SoC designs are cost efficient because of the reduced BoM of the board. They also draw less power making them attractive for designing APs meant to operate within the 802.3af power budget.


Sample layout of dual radio SoC design Sample layout of dual radio SoC design

Dedicated CPU Chip Architecture

Unlike the SoC design, in this architecture, there is a separate host CPU chip. So, a dual radio AP in this architecture requires three chips – one chip for the host CPU and two additional chips (fixed to the board or provided on the PCIe cards) for the two radio modules which can be 11n or 11ac. The CPU chip typically comes from the embedded microprocessor vendor such as Freescale, Cavium etc., while the radio chips come from the Wi-Fi chip vendor. However, this year we should see designs with the host CPU chip also coming from the Wi-Fi chip vendor since some of them possess powerful embedded microprocessor technology from their other product lines.

Due to the three-chip design, these APs usually cost more and can have difficulty operating at full function within the 802.3af power budget. On the flip side, dedicated CPU provides more processing capacity and may also provide hardware assist features for the IPSec encryption, DPI (deep packet inspection), etc.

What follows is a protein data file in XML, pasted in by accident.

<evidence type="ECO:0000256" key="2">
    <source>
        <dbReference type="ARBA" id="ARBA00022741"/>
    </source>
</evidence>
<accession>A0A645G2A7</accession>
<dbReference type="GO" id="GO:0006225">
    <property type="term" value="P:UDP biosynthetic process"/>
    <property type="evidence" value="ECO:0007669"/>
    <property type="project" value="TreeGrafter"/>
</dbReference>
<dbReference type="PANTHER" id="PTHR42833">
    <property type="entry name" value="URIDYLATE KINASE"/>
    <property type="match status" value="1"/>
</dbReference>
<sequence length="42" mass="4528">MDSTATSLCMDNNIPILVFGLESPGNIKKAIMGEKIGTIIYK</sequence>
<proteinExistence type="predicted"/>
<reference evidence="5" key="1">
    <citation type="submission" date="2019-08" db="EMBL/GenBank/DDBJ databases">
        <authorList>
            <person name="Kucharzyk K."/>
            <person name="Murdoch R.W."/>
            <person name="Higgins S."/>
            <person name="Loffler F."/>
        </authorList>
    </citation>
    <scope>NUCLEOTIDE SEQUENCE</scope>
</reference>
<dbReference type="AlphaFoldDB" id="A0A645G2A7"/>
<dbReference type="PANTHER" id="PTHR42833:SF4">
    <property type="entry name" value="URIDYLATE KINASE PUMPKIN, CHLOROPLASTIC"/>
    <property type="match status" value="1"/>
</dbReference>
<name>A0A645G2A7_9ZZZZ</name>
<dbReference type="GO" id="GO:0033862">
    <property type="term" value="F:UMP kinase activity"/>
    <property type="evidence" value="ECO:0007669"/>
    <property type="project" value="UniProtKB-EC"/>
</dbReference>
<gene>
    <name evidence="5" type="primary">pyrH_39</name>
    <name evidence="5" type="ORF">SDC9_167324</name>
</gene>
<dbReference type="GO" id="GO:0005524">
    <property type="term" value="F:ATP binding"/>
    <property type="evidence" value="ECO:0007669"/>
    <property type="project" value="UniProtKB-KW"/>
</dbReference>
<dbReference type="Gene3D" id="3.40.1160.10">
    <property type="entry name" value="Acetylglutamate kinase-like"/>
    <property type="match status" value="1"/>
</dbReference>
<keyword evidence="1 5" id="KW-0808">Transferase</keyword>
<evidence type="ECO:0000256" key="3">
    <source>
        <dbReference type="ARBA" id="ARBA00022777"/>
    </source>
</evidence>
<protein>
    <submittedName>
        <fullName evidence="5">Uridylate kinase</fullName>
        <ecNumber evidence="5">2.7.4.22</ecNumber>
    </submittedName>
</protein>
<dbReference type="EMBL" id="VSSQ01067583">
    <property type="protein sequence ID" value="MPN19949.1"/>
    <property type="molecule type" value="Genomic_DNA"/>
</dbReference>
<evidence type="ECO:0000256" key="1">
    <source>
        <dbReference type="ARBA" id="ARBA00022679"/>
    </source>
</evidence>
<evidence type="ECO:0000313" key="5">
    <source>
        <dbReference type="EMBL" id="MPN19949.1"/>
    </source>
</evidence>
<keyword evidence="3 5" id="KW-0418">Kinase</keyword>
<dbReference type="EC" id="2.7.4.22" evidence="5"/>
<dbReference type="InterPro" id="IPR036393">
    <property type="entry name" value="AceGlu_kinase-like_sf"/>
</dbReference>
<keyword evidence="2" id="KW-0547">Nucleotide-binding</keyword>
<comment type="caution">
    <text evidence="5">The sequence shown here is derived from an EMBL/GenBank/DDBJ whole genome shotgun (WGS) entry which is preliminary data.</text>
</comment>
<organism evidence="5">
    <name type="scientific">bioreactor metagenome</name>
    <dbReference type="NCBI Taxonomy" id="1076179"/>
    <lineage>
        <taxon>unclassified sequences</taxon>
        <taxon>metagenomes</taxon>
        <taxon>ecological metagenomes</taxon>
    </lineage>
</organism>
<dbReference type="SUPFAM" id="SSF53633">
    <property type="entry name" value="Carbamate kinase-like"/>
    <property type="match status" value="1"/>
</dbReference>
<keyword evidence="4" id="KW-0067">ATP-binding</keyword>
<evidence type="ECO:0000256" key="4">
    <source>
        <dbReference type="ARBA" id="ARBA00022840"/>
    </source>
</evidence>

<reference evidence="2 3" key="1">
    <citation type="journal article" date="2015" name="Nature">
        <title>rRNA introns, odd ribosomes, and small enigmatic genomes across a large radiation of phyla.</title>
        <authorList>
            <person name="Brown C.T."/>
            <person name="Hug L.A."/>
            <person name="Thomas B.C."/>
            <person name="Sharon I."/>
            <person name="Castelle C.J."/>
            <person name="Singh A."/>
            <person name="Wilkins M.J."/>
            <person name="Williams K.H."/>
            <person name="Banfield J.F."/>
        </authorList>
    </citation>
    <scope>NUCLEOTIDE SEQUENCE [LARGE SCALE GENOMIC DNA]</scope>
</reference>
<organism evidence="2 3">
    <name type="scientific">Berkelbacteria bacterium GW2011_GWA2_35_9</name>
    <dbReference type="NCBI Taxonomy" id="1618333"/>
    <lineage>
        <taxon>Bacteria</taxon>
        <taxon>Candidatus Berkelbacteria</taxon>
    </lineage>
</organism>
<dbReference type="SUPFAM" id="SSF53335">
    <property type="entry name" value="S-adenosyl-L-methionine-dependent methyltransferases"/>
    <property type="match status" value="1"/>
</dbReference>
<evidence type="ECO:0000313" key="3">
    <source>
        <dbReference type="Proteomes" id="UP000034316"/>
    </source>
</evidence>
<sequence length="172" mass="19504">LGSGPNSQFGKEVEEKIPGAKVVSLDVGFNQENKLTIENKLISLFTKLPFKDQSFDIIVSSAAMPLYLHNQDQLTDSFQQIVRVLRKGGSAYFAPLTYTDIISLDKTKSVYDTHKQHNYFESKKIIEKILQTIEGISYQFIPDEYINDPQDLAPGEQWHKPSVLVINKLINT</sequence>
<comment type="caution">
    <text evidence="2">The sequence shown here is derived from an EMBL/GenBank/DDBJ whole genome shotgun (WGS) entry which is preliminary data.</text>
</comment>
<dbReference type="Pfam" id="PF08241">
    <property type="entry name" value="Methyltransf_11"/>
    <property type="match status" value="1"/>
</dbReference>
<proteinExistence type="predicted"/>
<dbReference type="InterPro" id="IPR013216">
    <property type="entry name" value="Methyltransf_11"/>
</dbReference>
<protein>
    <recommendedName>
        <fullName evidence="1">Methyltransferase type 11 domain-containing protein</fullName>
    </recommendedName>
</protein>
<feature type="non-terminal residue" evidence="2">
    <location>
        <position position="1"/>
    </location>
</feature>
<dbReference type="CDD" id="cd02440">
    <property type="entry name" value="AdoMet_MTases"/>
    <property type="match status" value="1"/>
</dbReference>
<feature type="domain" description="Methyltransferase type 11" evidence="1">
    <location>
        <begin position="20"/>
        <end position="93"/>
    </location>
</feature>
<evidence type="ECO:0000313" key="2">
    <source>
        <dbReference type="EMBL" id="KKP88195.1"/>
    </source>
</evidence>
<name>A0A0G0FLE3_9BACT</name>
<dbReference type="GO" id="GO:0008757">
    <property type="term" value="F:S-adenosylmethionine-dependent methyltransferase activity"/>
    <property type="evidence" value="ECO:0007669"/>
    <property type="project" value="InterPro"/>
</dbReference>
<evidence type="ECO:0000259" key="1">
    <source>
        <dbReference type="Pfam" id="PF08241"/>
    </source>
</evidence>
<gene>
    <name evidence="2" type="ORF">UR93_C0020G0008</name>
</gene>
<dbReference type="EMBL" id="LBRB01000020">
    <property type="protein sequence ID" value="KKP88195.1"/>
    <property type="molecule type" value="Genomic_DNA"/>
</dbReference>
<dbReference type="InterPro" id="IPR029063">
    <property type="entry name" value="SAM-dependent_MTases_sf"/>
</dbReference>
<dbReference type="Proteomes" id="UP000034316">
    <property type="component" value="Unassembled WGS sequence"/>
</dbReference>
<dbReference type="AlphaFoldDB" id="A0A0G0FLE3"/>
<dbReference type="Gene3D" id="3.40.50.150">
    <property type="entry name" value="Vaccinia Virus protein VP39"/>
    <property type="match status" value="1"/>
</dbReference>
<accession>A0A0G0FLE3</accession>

Sample layout for dual radio dedicated CPU design Sample layout for dual radio dedicated CPU design

Offload Architecture for 802.11ac APs (Second Microprocessor to Assist the Host CPU)

Until and including 11n, the de facto way of implementing bulk of MAC/L2/packet processing was entirely within the host CPU. With increasing speeds in 11ac, new concept of “offload processing” has emerged. In the offload processing concept, there is a second microprocessor (in addition to the host CPU) that is embedded in the radio chip (that is separate from the CPU chip). This second microprocessor handles close to 75% MAC/L2/packet processing tasks on the radio chip itself, leaving only about remaining 25% to be done inside the host CPU.

The offload architecture significantly reduces the load on the host CPU at high speeds as in 802.11ac and thus makes it possible to build full function 11ac AP using the SoC design. With the offload concept and SoC design, a dual radio 11ac AP can use one chip for the host CPU and the b/g/n radio module, and a second chip that includes both the ac radio module and the second microprocessor that handles the offload processing.